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High-Dollar Hybrid

January 24th, 2010
A few days ago, I found myself driving around Phoenix in Mercedes’ new S400 Hybrid.  (Indeed, I found myself behind the wheel of a large automobile.  …Wow, that’s funny stuff.)  The S400 is “the big Merc”, and the folks at Daimler have created a hybridized version to propel it while still maintaining somewhat sane levels of fuel efficiency.
So, what do you get when you buy a $90,000 hybrid?  Well, if it’s the Merc, you get luxury.  You get rich leather seats that are firm (it is German, after all) and that can contort your body in ways it was never meant to bend.  You get a consolidated multimedia interface (Mercedes calls it XXXX) that controls everything imaginable, from the stereo, A/C, and navigation system, to blue-tooth connectivity, rear-window sunshade, and ambient lighting color.  It was fairly intuitive, and I was able to figure out most features within a few minutes.  You also get that vault-like feeling of solidity that the Germans do so well.  (Jeremy Clarkson would say it feels as if it was carved from a single block of aluminum.)  And you get acres of leg-room in the rear – perhaps because that’s where some owners may sit when chauferred around.
And how is it to drive?  Again, “solid” and “luxury” are the words that come to mind.  With the suspension in the “normal” setting the ride is Buick-soft, and pot-holes pass by with hardly a thump.  Put the suspension in “sport” mode, however, and the dampers firm up significantly.  It’s still a big, heavy car, but driving is more rewarding in this setting – the ride is only slightly compromised while body roll in the turns is reduced substantially.  The steering is weighted just slightly on the heavy side – which is a good thing in my book.  The braking, while firm, feels a bit artificial – probably a result of the hybrid drivetrain.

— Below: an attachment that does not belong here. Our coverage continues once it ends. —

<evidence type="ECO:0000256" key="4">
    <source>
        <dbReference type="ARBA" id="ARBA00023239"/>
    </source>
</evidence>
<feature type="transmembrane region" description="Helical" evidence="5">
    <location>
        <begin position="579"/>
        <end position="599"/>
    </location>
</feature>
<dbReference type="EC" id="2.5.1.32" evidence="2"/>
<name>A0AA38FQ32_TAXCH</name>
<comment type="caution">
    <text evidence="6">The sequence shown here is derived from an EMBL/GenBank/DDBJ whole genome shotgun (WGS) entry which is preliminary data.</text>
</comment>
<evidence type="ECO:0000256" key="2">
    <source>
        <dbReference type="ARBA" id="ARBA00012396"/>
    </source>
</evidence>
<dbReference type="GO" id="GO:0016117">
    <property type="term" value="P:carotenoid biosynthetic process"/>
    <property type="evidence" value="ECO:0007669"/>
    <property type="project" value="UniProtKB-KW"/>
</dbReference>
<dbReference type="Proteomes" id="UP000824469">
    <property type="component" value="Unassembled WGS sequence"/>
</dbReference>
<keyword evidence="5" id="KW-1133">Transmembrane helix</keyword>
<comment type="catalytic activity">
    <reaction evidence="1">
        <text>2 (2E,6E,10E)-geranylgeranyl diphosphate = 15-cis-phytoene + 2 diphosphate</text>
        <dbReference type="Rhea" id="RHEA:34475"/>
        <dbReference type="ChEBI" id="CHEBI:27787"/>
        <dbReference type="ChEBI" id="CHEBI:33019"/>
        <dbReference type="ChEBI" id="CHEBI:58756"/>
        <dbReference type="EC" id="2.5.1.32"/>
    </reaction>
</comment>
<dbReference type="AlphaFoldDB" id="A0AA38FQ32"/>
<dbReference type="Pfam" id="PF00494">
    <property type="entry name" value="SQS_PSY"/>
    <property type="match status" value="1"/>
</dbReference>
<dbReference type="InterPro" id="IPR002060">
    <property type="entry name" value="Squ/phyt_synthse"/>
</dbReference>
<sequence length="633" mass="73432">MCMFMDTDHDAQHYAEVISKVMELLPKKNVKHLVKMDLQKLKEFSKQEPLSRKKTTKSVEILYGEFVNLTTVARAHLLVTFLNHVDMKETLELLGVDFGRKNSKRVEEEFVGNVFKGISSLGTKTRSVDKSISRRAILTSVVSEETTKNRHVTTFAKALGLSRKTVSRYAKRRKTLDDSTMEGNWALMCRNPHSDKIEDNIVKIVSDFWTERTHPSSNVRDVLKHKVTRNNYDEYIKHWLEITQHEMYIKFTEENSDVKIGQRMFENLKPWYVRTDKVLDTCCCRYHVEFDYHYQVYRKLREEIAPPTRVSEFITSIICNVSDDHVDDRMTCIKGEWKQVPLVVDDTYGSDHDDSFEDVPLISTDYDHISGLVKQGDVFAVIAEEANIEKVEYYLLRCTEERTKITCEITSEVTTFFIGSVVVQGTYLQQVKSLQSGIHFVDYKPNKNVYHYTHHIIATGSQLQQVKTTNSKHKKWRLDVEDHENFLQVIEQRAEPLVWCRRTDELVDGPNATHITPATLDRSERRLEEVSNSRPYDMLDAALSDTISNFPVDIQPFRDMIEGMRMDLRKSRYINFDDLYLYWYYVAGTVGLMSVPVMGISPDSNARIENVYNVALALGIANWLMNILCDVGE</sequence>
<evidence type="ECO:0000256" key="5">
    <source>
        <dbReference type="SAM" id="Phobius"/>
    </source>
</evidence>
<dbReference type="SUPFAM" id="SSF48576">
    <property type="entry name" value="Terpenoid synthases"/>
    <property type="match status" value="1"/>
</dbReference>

Ah yes, I almost forgot – it’s a hybrid!  Well, it’s a mild-hybrid.  The XXX hp, V6 engine does all of the work most of the time.  The Li-ion battery – the first ever in a production hybrid from a major OEM – spends most of its time being rechared during idling, braking, and coasting events.  (The artificial braking feel likely comes from the fact that the load of the generator charging the battery is additive to the actual braking system.  There’s a little “sticky” feel when releasing the brakes, probably due to the delay of the regen turning off.)  Under normal driving and acceleration, the electric motor doesn’t really participate.  But mash the pedal to the floor, and watch the the energy flow on the dash-mounted screen as the battery discharges and the electric motor complements the engine in moving this XXXX lb car 0-60 mph in X.X seconds.  While quick for a car this size, the performance certainly isn’t blistering.  However, the system – which also turns the engine off while sitting at stop lights – achieves XX mpg in the city and XX mpg on the highway, a XX% improvement over the regular S400.  (Unlike what BMW did with the X6 hybrid, Merc’s goal was to improve fuel economy without sacrificing performance.  Plus, the Merc is actually appealing to look at.)
Really, the only thing that alerts the driver to the fact that this is a hybrid is the tach needle that drops to zero when the car stops moving, and the slight shudder of the engine when it restarts – an event that happens when the brake is released.  Admittedly, this shudder is probably only noticeable because the Mercedes V6 is so perfectly balanced and silky smooth otherwise.

A few days ago, I found myself driving around Phoenix in Mercedes’ new S400 BlueHybrid.  (Indeed, I found myself behind the wheel of a large automobile.  …Wow, that’s funny stuff!…)  The S-class is “the big Merc” (well, excluding their SUVs), and the folks at Daimler have created a hybridized version to propel it while still maintaining somewhat sane levels of fuel efficiency.